The client purchased a space (13’-6” wide and 60’ long) in a building on the busy Kotla hardware market street in Delhi and asked vir.mueller architects to create an interior installation within the space, that might enable people to imagine the many possibilities and phenomena associated with the character of a timber interior. Given a tight budget (approximately US$ 30,000 for the complete project including new electrical/plumbing/hvac etc.), we decided to design the installation using the hundreds of strips of scrap Ipe and Purple Heart that had been left over from his years of installing floors and decks. In the Indian spirit of frugality, he had been saving these in a storage shed.
The empty space had no plumb walls so we decided to create an independent structure by laminating lengths of the Purple Heart lumber on site to create primary frames – these were erected like a tent structure, with galvanized steel bolts. The structure has been designed so that it can easily be disassembled. It serves as the armature for nailing strips of Ipe and Purple Heart, creating an undulating wall and ceiling. The pleated surface was designed so as to minimize any racking of the structure – we could not afford any consultants on this project so we “approximated” the structural, mechanical and electrical layouts for the space. Our entire design and installation has been based on the dimension of the scrap strips (approximately 1” wide x ¼” thick and varying in length from 6 feet – 10 feet). Each strip was slightly different from every other in width / thickness so we decided to laminate them on commercial plywood to create sliding doors and panels for storage along the walls.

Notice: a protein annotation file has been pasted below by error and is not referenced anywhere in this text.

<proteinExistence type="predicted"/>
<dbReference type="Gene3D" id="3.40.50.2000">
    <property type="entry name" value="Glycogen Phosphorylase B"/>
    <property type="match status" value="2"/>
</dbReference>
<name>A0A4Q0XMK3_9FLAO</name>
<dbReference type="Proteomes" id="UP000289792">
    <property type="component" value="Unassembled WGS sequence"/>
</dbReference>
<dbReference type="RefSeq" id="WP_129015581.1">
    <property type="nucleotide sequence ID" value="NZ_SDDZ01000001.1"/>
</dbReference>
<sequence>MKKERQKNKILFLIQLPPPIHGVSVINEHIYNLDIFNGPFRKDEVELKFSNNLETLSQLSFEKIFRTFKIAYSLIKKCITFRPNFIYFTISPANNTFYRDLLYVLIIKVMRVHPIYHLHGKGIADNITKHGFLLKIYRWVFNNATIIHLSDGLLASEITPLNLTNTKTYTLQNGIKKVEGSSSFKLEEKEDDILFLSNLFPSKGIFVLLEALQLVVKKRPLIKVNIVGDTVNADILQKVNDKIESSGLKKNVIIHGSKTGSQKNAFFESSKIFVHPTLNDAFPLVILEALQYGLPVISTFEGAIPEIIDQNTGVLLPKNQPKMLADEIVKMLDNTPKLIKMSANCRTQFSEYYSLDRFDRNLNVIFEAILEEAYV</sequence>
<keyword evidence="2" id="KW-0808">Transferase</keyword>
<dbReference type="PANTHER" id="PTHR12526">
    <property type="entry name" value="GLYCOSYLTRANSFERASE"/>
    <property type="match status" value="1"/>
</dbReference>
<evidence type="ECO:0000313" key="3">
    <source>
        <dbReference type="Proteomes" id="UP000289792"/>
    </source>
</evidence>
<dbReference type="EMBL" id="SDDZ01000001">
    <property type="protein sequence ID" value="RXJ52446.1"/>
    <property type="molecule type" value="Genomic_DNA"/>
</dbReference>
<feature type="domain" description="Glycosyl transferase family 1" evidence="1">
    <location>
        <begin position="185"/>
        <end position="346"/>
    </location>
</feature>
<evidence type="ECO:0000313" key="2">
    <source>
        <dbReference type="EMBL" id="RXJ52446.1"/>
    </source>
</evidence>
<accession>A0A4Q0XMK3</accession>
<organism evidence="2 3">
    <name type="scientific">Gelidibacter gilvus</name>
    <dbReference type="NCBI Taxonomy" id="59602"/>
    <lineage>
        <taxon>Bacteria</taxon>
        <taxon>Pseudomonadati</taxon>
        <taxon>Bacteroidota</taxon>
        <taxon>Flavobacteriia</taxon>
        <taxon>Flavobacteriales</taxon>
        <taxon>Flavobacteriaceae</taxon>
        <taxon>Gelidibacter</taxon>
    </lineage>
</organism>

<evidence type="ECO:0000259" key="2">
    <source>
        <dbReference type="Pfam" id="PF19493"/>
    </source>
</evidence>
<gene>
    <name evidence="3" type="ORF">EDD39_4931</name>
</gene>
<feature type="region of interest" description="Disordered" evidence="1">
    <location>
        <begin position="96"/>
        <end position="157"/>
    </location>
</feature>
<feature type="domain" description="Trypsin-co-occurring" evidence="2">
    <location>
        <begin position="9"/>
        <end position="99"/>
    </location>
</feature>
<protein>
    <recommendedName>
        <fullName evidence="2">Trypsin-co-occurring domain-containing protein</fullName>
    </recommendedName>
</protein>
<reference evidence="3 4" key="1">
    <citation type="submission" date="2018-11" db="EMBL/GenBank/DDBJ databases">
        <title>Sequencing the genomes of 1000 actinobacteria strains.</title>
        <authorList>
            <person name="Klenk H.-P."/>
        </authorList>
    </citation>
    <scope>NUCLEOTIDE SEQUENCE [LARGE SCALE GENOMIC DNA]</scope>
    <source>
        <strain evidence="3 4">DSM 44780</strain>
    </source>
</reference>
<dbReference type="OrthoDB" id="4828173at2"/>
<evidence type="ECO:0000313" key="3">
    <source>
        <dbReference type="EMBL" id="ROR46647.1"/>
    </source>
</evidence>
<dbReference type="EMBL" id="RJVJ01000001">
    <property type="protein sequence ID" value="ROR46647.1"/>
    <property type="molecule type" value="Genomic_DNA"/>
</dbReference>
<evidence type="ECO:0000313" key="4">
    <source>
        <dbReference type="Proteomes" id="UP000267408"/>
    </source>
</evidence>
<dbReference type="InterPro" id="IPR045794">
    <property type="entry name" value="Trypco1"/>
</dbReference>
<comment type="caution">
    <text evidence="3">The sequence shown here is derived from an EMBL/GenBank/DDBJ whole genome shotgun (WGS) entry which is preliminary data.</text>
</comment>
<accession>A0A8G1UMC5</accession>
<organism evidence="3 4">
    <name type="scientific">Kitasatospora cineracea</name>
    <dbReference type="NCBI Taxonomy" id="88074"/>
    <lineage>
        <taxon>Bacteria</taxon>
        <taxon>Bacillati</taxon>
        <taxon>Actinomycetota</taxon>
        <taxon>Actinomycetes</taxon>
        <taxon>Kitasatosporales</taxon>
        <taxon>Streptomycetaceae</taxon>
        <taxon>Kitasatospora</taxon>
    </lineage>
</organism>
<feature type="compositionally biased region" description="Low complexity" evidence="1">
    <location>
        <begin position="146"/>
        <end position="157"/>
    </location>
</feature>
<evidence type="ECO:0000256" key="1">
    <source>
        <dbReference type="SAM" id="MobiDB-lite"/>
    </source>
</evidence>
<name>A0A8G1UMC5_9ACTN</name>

The client was quite supportive of the idea to create a “blank space” as a counterpoint to the chaos of Kotla – the busy Delhi bazaar street outside. He also embraced the design argument that the interior space – entirely free of any furniture – should be available for people to host an exhibit, a reading, a recital or a children’s drawing class. In this way, a greater Delhi audience might learn to appreciate the tactile quality of a wood chamber.